March/April 1995, p.2

From The Streets
A Walker In The City

BY CHARLES KOMANOFF

Suddenly I'm a pedestrian. After 20 years of zipping around town by bike, I'm walking, infant son in tow. Here's what I'm seeing from my new perspective. The sidewalks are too narrow! Why shouldn't we be able to walk unencumbered, without adjusting our pace to each other and constantly, snaking around trees and trashbins?

Let's push for bicycle lanes and wider sidewalks as complementary halves of a single vision. On side streets: decommission one parking lane and divide the new space between a bike lane and broader sidewalks (see graphic). On avenues take away a parking lane and a traffic lane. The space will be there - with a revitalized transit system and roadway pricing, including electronic metering of curbside parking, there will be fewer cars to accommodate. Let's be bold enough to fill out this vision and tenacious enough to see it done.

Parked cars are ugly.
From aboard a bicycle, parked cars (and their opening doors) are a traffic obstacle to avoid. From a pedestrian's vantage, relegated to a narrow sidewalk, parked cars wall walkers in cut off our line of vision and isolate us from the street.

On Christmas, a gorgeous balmy day, I took a long stroll from Tribeca through the Village to east 23rd Street Even more liberating than the light traffic was the absence of parked cars. A blight seemed lifted from the streetscape; the streets felt fabulously wide. I abandoned the sidewalk and sauntered down the middle of the street, almost giddy from the space around me.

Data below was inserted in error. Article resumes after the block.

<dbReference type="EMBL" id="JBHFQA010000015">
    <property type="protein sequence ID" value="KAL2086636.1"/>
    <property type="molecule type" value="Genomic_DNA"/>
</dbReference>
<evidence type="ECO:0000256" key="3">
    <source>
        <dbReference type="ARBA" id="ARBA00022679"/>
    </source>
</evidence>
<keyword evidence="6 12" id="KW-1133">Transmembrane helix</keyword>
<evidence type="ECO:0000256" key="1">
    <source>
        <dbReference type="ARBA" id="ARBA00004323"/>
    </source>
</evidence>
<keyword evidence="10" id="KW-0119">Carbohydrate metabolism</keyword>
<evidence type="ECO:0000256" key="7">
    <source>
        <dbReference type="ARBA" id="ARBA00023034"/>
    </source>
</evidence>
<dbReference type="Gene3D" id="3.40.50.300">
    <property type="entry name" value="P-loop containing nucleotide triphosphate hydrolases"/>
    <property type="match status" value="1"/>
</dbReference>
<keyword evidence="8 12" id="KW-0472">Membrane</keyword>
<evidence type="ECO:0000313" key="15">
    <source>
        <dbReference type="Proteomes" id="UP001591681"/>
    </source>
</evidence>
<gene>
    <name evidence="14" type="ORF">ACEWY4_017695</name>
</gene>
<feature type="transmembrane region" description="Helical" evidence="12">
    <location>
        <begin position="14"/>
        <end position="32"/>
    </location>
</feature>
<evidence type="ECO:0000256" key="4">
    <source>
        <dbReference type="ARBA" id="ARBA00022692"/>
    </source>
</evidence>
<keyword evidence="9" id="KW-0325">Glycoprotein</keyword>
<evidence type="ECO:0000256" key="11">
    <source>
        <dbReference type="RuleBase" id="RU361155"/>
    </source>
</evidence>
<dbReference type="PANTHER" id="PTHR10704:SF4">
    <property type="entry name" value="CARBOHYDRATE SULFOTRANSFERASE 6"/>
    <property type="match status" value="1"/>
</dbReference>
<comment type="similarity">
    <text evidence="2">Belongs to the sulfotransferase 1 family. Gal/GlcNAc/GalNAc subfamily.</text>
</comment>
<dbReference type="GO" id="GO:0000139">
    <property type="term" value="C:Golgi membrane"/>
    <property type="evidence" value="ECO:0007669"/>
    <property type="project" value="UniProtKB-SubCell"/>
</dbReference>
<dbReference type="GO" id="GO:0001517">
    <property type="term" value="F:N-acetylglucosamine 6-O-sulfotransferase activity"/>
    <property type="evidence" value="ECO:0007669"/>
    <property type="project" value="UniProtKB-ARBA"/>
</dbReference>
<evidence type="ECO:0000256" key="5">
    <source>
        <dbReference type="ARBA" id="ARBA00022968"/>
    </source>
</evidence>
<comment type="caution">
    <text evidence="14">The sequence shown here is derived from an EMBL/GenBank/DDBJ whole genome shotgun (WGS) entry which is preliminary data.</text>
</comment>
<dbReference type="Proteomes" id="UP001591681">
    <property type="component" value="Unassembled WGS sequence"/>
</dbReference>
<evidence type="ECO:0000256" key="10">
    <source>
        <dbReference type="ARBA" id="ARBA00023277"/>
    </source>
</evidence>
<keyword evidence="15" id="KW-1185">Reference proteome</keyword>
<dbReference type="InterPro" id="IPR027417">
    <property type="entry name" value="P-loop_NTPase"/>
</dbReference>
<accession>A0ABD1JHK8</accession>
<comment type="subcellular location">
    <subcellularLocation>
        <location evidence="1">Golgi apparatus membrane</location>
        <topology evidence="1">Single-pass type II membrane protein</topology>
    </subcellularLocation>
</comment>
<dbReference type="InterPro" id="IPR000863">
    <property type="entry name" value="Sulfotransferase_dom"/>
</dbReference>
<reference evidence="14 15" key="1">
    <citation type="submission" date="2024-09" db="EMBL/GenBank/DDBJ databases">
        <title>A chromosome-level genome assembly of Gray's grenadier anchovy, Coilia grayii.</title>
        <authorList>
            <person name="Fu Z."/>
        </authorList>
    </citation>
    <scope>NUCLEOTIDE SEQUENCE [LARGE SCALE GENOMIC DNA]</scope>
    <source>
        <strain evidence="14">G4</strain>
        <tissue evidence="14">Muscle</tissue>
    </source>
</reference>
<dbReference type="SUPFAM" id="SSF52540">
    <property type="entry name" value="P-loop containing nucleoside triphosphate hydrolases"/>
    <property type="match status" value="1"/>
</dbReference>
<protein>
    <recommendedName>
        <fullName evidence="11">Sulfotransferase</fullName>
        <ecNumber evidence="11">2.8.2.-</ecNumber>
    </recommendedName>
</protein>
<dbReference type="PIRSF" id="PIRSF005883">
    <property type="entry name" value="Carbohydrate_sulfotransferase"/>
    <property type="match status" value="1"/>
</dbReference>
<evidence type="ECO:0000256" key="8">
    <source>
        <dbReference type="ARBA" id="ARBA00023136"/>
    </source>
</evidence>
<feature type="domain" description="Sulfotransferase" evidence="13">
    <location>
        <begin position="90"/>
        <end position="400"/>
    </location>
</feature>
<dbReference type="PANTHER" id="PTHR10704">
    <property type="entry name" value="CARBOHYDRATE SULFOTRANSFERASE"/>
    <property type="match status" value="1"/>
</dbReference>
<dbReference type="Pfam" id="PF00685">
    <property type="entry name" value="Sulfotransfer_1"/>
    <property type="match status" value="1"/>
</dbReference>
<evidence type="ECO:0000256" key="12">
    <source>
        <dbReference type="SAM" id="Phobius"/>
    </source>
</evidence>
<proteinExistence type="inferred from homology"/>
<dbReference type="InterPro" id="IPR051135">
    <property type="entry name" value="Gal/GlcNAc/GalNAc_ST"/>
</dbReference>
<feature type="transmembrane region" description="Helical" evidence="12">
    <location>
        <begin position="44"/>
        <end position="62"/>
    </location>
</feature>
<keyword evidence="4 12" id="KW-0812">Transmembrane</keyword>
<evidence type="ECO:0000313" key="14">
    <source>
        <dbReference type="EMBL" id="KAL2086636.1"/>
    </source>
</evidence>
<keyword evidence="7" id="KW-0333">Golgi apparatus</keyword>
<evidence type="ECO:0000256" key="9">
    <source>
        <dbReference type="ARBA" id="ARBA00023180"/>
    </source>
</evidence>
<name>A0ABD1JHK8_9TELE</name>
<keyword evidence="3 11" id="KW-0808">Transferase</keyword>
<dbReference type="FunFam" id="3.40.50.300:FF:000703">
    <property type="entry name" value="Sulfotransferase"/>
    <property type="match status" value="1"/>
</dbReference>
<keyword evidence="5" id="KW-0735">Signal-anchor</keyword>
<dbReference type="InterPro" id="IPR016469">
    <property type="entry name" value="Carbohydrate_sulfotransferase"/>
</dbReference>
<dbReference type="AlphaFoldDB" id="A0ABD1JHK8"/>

Bikers are okay.
In months of regular walking, I've yet to feel impinged on by a wrong-way or sidewalk cyclist (My closest call was when a fellow pedestrian stepped into my path to dodge a sidewalk food-delivery rider, he declined my suggestion to stand his ground next time). True, I do most of my walking downtown, outside the heart of take-out country. So I can't say what its like to maneuver daily on the sidewalks of the Upper West Side or Second Avenue. I do know that I look for cyclists and yield when they have the right-of-way. When I wave, they wave back.

Cars will park anywhere.
My bÍte noire is illegally parked cars. Most of downtown is zoned no-parking 8 am to 6 pm, or even 7 to 7. But cars fill every inch of curbside, often doubling up in the street or even on the sidewalk. Where are the cops? Why aren't they ticketing illegal parkers, freeing up curb space or at least helping balance the budget? One answer is that they're driving around themselves - and parking en masse on the sidewalks around the precinct house. It doesn't help that on some streets the no-parking signs have been removed or painted over, making ticketing less likely.

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